Global Xtreme, Inc.v.Advanced Aircraft Ctr., Inc.

District Court of Appeal of Florida, Third District.Sep 25, 2013
122 So. 3d 487 (Fla. Dist. Ct. App. 2013)

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No. 3D12–2220.

2013-09-25

GLOBAL XTREME, INC., Appellant, v. ADVANCED AIRCRAFT CENTER, INC., Appellee.

Guy Spiegelman, Miami, for appellant. Restani, Dittmar & Hauser and Helen Ann Hauser, Coral Gables; Dennis R. Haber, Miami, for appellee.



Guy Spiegelman, Miami, for appellant. Restani, Dittmar & Hauser and Helen Ann Hauser, Coral Gables; Dennis R. Haber, Miami, for appellee.
Before LAGOA and FERNANDEZ, JJ., and SCHWARTZ, Senior Judge.

LAGOA, J.

Global Xtreme, Inc. (“Global”) appeals from an order awarding attorney's fees to Advanced Aircraft Center, Inc. (“Advanced”) pursuant to sections 57.105 and 713.29, Florida Statutes (2010). For the following reasons, we reverse.

I. FACTUAL AND PROCEDURAL HISTORY

Global entered into an oral contract with Advanced, the operator of an aircraft storage and repair center, to repair an aircraft owned by Global. A dispute arose concerning the amount Global owed for the repairs, and Advanced filed a mechanic's lien on the aircraft pursuant to sections 329.51 and 713.58, Florida Statutes (2010). Subsequently, on June 29, 2010, Global brought suit against Advanced, seeking a writ of replevin and damages for breach of contract.

On July 21, 2010, Advanced sent Global a letter (the “July 21 letter”), stating that Global should “consider this your twenty-one (21) day notice pursuant to Florida Statute Section 57.105(4) to withdraw your complaint against Defendant.” The July 21 letter does not reference a motion or state that it contains any attachment or enclosure.

On August 12, 2010, Advanced served Global with a motion for attorney's fees under section 57.105 (the “57.105 Motion”), asserting that it was entitled to attorney's fees under section 57.105(4) because twenty-one days earlier, on July 21, 2010, it “demanded ... that Plaintiff withdraw their Complaint” and that Global failed to do so. In the certificate of service, the 57.105 Motion states:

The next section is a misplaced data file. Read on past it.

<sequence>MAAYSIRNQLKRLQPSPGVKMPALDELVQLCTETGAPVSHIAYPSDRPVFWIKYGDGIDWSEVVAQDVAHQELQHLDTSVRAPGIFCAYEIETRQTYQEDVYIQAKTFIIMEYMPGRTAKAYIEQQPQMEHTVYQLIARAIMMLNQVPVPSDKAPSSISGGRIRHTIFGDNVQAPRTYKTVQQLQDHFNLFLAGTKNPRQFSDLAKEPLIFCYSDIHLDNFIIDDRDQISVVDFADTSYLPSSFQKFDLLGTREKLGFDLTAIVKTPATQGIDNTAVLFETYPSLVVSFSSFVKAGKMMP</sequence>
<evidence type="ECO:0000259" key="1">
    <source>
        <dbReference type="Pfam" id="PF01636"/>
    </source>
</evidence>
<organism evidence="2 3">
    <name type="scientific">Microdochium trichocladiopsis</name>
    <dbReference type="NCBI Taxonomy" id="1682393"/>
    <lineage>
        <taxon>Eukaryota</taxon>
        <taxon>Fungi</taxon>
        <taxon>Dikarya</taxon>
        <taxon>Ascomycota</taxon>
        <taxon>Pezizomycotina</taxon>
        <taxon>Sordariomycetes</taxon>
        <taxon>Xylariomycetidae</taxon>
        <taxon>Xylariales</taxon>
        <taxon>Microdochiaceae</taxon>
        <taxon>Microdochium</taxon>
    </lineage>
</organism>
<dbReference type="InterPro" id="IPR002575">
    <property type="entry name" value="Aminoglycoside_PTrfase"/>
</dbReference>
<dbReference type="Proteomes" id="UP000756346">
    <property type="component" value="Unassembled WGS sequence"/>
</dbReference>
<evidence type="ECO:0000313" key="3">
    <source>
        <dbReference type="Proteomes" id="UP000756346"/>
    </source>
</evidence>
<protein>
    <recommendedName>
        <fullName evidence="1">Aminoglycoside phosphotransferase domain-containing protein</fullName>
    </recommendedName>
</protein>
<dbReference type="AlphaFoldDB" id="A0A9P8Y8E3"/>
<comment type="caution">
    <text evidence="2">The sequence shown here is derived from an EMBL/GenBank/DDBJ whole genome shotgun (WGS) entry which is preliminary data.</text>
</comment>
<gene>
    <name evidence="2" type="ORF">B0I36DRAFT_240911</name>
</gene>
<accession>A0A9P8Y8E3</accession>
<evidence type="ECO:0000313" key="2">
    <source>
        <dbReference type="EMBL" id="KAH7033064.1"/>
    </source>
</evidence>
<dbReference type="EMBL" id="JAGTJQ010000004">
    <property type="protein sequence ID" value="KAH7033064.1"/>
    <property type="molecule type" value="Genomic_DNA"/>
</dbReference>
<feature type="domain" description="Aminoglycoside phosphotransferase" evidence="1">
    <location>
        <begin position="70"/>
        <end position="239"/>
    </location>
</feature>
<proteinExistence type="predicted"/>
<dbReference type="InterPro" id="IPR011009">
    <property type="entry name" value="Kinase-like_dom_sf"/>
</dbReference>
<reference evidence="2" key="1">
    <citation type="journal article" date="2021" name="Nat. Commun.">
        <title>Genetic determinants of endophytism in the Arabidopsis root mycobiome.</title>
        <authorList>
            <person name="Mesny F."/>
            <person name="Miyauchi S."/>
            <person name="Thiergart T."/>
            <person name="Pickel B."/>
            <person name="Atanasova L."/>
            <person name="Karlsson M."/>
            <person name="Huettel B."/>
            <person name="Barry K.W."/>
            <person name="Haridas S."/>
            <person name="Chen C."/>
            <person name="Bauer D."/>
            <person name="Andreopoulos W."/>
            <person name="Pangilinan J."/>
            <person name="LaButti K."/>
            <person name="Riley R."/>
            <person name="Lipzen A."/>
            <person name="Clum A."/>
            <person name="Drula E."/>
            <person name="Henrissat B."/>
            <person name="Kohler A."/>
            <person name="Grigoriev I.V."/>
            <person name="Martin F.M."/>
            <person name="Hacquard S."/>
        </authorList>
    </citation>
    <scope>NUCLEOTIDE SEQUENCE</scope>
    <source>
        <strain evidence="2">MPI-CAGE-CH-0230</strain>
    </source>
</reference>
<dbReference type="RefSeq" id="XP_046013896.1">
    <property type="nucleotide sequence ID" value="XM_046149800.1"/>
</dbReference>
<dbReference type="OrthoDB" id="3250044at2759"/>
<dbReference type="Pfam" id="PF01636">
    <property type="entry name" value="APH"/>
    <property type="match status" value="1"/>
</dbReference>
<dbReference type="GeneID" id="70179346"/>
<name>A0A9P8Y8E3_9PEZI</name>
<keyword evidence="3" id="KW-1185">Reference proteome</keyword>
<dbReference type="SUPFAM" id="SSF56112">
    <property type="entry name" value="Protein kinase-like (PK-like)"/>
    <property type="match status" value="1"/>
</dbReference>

Certificate of Service

I HEREBY CERTIFY that a true and correct copy of the foregoing was mailed on 12 day of August, 2010, to Guy Spiegelman, Esq., 19 West Flagler Street, Suite 912, Miami, FL 33130, and the original shall not be filed with the court until 21 days.
(emphasis added). Advanced filed the 57.105 Motion with the trial court four days later, on August 16, 2010.

Subsequently, Advanced filed a counterclaim. Among other things, it sought to foreclose its mechanic's lien. In its mechanic's lien count, Advanced alleged that it was entitled to recover attorney's fees pursuant to section 713.29, Florida Statutes (2010).

The matter proceeded to trial, and Advanced obtained a judgment in its favor. Advanced then filed a motion for attorney's fees and costs pursuant to section 57.105(4). In the motion, Advanced asserted that it complied with the twenty-one day notice provision of section 57.105(4). In support of its argument, Advanced relied upon two documents: (1) the July 21 letter; and (2) the 57.105 Motion, which was served on Global on August 12 and filed with the trial court on August 16. Advanced also claimed that Global “was put on ample notice of their meritless position ... through the [July 21] demand letter....”

Global responded that it was never served with the 57.105 Motion pursuant to the notice provision of section 57.105(4), and that Advanced's reliance on the July 21 letter to satisfy the requirements of the statute was misplaced. At a hearing, the attorneys disputed whether the 57.105 Motion had been sent with the July 21 letter. The attorney for Advanced argued that the 57.105 Motion had indeed been sent with the July 21 letter, while the attorney for Global claimed that he received only the letter, with no accompanying 57.105 Motion.

Based on the attorneys' unsworn statements alone, the trial court determined that the 57.105 Motion had been sent with the July 21 letter, and that Advanced was entitled to attorney's fees under both sections 57.105 and 713.29. The trial court subsequently entered an order awarding Advanced attorney's fees in the amount of $30,141.00. On appeal, Global argues that the trial court erred in awarding fees under either statute.

II. STANDARD OF REVIEW

The standard of review for an award of attorney's fees, whether based on contract or statute, is abuse of discretion. Universal Beverages Holdings, Inc. v. Merkin, 902 So.2d 288, 290 (Fla. 3d DCA 2005). When the issue is the entitlement to fees based on the interpretation of a statute, however, the standard of review is de novo. Hinkley v. Gould, Cooksey, Fennell, O'Neill, Marine, Carter & Hafner, P.A., 971 So.2d 955, 956 (Fla. 5th DCA 2007); Allstate Ins. Co. v. Regar, 942 So.2d 969, 971 (Fla. 2d DCA 2006).

III. ANALYSIS

A. Section 57.105

Section 57.105(4) provides: “A motion by a party seeking sanctions under this section must be served but may not be filed with or presented to the court unless, within 21 days after service of the motion, the challenged paper, claim, defense, contention, allegation, or denial is not withdrawn or appropriately corrected.” This Court has repeatedly stated that the statute is in derogation of common law and must be strictly construed. See Anchor Towing, Inc. v. Fla. Dep't of Transp., 10 So.3d 670 (Fla. 3d DCA 2009); Nathan v. Bates, 998 So.2d 1178 (Fla. 3d DCA 2008).